UPS already has increased its fuel surcharges and peak surcharges, which could mean consumers will pay more to get gifts delivered if the higher costs are passed along. It also will soon announce an increase in shipping rates for 2022.
The company’s net income for the quarter ended Sept. 30 was $2.33 billion, up 19% from the same period a year earlier. Its revenue grew 9.2% to $23.18 billion, extending a string of strong financial results since the pandemic as more consumers have goods delivered to their homes.
UPS has expanded operations on weekends and is adding automation in its warehouses with technology such as RFID tags on packages to reduce manual scanning.
But many consumers have had to wait longer and pay more for goods ranging from groceries to cars because of shortages in materials, labor and transportation triggered by COVID-19. And that was before the busy holiday season.
At congested ports in Los Angeles and Long Beach, Calif., third-party companies deliver containers to UPS hubs. Amid a driver shortage, UPS is only receiving about 50 of its capacity of 70 containers a day at one of those hubs, “so it is slowing down the flow of packages,” Tomé said.
While UPS is prepared to deliver packages once it receives them, “in terms of the end-to-end supply chain, it’s jammed upstream,” she said. She welcomed the recent news from the Biden Administration that the ports would expand to 24/7 operations.
Because consumers are “quite panicked” by supply chain problems, and with predictions that 50% of people will finish holiday shopping by Nov. 29th’s Cyber Monday, some retailers are offering earlier sales, Tomé said. More gift cards are expected to be sold, which when redeemed could lengthen the holiday shopping and shipping period into early next year.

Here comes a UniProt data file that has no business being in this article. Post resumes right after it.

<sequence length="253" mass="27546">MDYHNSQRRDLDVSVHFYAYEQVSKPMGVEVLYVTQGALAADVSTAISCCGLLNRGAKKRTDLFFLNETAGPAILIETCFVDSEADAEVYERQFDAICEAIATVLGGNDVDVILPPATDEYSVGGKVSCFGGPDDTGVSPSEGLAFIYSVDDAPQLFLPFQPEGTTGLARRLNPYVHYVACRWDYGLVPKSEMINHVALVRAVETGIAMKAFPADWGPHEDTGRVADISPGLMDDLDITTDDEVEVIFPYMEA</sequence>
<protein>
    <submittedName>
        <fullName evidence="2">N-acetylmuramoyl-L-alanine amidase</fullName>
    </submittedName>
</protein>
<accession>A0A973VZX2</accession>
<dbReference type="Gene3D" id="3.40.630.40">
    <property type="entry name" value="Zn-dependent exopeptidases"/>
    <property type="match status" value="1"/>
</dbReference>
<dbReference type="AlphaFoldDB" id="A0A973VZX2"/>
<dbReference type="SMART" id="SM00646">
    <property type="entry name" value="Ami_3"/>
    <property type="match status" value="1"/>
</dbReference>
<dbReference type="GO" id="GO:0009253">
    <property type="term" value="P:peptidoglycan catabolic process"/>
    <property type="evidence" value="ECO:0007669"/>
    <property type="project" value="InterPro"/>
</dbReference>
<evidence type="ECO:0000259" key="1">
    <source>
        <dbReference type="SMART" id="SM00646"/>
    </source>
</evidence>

UPS is still trying to hire more than 100,000 seasonal workers for its peak holiday period amid a tight labor market. It hired 13,000 people last week and is planning another big push with an extended “Brown Friday” online hiring blitz Nov. 4-6. It is working to attract job seekers by dangling the prospect of making a job offer within 30 minutes for some positions.
As UPS pays more to attract workers, some labor costs are increasing. In the Atlanta area, the company is advertising jobs for warehouse package handlers for $17.50 an hour, more than double the legal minimum wage. Seasonal warehouse jobs in some parts of the country pay up to $22 an hour.
Tomé said the company is working to create “fewer but more impactful jobs,” for example converting more than 1,000 part-time supervisor jobs into nearly 400 full-time positions.
In the U.S. domestic segment, UPS handled fewer packages in the third quarter than a year ago when stay-at-home protocols drove a surge in online shopping early in the pandemic. But the company increased its revenue per package by 12% — reflecting the increased cost to retailers and consumers for shipping an item. UPS also is running a pilot project for “dynamic pricing” in which prices rapidly change depending on demand.
As UPS increases rates and focuses on the highest-margin business, it also is trying to increase its share of business from small- and medium-sized companies that need more services. That in turn affects the largest retailers.
Tomé said UPS continues to support its largest customer, e-commerce behemoth Amazon, as it grows “but we’re not their supply chain. We’re just part of their supply chain.”